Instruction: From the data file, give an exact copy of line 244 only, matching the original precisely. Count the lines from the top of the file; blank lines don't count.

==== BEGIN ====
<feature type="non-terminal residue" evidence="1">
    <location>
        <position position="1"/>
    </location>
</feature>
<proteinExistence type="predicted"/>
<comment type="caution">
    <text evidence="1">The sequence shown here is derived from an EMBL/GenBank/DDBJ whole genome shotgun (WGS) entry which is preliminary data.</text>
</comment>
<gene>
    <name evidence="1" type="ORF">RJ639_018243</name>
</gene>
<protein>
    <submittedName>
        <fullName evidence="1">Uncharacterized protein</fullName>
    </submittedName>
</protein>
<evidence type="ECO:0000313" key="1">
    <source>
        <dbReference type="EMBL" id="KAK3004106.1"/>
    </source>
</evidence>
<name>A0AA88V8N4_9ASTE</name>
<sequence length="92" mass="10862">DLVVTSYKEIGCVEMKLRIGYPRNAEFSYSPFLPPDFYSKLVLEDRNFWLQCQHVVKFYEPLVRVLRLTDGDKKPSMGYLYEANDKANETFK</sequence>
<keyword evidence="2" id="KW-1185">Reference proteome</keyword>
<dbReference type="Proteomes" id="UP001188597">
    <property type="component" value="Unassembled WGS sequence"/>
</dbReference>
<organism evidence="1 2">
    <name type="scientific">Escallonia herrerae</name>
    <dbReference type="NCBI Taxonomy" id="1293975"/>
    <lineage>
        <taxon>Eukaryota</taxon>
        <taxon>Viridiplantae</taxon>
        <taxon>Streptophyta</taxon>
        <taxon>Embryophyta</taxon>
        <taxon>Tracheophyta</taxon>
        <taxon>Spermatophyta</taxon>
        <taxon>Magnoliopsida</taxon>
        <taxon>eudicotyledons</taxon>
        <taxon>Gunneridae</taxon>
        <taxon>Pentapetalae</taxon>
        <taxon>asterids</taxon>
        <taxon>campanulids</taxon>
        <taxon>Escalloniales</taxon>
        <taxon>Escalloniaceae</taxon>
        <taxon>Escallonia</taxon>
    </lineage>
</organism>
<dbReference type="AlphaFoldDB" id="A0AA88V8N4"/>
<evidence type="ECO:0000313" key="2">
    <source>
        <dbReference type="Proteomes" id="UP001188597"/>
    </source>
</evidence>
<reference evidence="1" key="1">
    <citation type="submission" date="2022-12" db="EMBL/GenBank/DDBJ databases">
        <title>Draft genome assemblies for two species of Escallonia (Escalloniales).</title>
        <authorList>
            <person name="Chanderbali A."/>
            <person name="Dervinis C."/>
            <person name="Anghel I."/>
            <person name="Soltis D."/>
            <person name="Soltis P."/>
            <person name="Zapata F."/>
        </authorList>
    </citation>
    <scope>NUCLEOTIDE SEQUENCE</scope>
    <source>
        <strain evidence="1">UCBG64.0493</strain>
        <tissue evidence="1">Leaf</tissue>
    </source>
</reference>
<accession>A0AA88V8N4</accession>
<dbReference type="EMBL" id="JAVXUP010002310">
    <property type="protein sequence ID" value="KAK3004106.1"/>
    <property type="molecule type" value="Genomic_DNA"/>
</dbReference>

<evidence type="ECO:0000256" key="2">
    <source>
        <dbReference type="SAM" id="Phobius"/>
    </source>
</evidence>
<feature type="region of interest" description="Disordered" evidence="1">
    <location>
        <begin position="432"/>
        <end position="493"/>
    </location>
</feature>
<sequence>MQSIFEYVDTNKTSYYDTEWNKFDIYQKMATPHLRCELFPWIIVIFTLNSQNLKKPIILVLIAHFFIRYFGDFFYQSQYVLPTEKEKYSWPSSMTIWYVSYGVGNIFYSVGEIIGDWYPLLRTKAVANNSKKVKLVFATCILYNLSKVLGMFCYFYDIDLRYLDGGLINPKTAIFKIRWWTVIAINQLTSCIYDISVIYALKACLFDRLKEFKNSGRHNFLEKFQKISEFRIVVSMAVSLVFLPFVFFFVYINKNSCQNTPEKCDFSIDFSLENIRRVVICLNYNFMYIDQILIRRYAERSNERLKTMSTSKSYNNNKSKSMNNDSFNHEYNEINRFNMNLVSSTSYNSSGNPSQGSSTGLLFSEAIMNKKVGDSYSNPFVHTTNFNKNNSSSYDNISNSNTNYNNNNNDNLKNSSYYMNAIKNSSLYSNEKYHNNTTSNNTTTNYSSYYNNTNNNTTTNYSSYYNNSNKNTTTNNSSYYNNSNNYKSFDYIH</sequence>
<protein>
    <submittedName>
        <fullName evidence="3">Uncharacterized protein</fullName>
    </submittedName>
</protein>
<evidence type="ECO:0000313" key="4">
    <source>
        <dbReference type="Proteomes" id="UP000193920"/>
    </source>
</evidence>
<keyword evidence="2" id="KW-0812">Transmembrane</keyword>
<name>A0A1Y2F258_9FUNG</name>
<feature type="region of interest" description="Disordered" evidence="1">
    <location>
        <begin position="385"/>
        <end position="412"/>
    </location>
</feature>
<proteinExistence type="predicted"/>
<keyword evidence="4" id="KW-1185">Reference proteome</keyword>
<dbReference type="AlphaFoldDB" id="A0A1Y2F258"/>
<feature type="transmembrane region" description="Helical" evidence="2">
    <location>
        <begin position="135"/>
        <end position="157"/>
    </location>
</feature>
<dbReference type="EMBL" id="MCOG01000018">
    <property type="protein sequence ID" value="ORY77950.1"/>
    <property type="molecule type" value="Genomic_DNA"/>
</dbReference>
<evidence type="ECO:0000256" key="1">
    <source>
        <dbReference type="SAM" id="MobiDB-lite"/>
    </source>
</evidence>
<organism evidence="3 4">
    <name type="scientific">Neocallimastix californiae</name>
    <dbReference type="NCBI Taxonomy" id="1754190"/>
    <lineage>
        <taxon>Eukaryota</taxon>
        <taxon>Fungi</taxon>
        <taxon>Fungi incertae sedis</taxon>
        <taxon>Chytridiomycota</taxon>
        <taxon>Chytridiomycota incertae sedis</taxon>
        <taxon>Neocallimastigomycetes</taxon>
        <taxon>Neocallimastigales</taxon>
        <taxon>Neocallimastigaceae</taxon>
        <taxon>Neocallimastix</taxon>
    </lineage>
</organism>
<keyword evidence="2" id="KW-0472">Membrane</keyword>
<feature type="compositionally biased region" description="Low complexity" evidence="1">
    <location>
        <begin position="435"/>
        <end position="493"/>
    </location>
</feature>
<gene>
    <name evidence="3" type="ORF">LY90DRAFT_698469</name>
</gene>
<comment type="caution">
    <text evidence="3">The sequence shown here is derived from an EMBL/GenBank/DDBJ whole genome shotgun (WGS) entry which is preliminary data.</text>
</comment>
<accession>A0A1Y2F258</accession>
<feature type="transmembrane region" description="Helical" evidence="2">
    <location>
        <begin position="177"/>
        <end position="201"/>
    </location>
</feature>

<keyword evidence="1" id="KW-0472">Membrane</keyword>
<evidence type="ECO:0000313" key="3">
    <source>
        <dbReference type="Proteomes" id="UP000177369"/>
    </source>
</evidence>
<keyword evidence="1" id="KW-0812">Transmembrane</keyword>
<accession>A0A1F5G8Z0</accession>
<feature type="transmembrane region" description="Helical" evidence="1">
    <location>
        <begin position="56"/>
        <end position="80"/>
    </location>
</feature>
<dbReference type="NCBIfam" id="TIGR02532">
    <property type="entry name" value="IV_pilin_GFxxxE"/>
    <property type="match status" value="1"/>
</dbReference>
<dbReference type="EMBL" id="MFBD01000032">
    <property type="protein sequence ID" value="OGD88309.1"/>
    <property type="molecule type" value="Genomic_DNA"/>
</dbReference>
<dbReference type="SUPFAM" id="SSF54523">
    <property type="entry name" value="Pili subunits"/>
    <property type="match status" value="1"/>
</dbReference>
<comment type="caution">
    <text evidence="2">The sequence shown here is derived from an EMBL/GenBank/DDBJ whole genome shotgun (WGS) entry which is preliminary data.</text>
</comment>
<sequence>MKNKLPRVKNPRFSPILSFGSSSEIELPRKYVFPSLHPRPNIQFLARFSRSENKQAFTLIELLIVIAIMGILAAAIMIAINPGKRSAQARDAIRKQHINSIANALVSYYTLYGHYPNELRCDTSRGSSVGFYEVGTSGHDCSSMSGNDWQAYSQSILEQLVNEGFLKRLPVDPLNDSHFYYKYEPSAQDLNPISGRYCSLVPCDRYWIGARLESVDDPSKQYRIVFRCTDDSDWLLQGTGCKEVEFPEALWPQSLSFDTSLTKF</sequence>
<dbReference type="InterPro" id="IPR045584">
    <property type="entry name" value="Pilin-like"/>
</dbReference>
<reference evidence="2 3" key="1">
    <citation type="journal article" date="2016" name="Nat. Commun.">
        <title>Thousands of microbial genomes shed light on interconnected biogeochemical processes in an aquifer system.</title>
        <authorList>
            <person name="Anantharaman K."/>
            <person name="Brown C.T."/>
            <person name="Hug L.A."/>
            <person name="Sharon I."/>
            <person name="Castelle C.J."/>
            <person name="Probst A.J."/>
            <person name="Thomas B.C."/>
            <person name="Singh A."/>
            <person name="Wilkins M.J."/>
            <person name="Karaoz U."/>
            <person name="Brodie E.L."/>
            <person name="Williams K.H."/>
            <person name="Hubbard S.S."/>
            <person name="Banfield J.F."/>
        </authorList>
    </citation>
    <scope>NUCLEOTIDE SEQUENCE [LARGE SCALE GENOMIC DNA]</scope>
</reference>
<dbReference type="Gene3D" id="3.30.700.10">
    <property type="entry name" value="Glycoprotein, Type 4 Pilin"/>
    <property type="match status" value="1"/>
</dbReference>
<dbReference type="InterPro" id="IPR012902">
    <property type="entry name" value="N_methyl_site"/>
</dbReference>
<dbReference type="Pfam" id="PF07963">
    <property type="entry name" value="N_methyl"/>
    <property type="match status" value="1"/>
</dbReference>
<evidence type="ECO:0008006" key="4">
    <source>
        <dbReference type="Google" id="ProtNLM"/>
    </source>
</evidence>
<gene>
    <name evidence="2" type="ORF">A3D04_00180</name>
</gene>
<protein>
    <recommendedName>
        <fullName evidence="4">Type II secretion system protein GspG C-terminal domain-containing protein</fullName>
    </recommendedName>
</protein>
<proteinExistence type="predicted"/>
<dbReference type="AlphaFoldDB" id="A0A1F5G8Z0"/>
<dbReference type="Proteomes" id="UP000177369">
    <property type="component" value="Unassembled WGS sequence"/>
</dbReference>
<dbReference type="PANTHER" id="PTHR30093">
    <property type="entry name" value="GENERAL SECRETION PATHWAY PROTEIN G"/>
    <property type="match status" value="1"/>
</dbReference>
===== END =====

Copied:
    <property type="component" value="Unassembled WGS sequence"/>